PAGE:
Near Grantsville in Garrett County, Maryland — The American Northeast (Mid-Atlantic)
The Highest Point on the National Road
By the 1930s, the National Road evolved into an asphalt and concrete ribbon. This improved road surface inspired a new generation of travelers to “hit the road,” and a new road culture began to emerge. Although the curves were straightened, and the grade a bit gentler, travel was still tough over Negro Mountain.
At almost 3000 feet, this is the highest point on the National Road through all six states. Descending Negro Mountain required early drivers to pay close attention to their brakes.
High Point camp catered to travelers that commonly packed camping gear and joined other auto campers in grounds provided by entrepreneurs.
The Naming of Negro Mountain. Nemesis, a black frontiersman, was killed here while fighting Indians with Maryland frontiersman Thomas Cresap in the 1750s. Legend tells us that he had a premonition of his death. In his honor, they named this mountain after him.
Erected by America's Byways.
Marker series. This marker is included in the The Historic National Road marker series.
Location. 39° 42.374′ N, 79° 12.68′ W. Marker is near Grantsville, Maryland, in Garrett County. Marker is at the intersection of National Pike (Alternate U.S. 40) and Zehner Road, on the left when traveling west on National Pike. Click for map. Marker is at a roadside picnic area at the crest of the mountain. Marker is in this post office area: Grantsville MD 21536, United States of America.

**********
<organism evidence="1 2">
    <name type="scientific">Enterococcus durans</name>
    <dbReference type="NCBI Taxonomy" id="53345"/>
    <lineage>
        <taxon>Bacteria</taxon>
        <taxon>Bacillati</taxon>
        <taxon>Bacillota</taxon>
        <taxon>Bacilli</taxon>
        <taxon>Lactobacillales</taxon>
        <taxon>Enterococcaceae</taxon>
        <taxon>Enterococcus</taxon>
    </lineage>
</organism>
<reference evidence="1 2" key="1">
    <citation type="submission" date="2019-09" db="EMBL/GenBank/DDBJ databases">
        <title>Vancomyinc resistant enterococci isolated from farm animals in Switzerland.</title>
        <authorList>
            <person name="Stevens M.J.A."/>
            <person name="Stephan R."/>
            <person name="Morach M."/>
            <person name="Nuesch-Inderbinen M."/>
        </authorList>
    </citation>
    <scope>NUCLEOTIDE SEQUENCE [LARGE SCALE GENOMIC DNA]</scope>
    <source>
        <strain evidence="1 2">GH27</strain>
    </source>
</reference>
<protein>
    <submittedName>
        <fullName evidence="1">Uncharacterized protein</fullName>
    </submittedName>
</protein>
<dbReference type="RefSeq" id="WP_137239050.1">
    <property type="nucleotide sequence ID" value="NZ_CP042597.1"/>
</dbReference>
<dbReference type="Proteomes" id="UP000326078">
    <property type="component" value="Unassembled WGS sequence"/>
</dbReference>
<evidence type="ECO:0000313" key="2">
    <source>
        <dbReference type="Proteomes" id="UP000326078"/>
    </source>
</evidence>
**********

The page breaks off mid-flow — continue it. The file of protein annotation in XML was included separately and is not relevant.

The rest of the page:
Other nearby markers. At least 8 other markers are within 4 miles of this marker, measured as the crow flies. Keyser’s Ridge (approx. 2.1 miles away); General Braddock’s 5th Camp (approx. 2.1 miles away); The Fuller-Baker House (approx. 2.2 miles away); Grantsville (approx. 3 miles away); Leo J. Beachy (approx. 3 miles away); Traveling the National Road (approx. 3.2 miles away); Early Inns (approx. 3.3 miles away); The Little Crossings (approx. 3.6 miles away). Click for a list of all markers in Grantsville.
Also see . . . A photo essay showing the Puzzley Run bridge and road relocation.
Categories. • African Americans • Natural Resources • Roads & Vehicles •
Credits. This page originally submitted on , by J. J. Prats of Springfield, Virginia. This page has been viewed 15,578 times since then. Last updated on , by Christopher Busta-Peck of Shaker Heights, Ohio. Photos: 1, 2. submitted on , by J. J. Prats of Springfield, Virginia. 3. submitted on , by Christopher Busta-Peck of Shaker Heights, Ohio. • Craig Swain was the editor who published this page.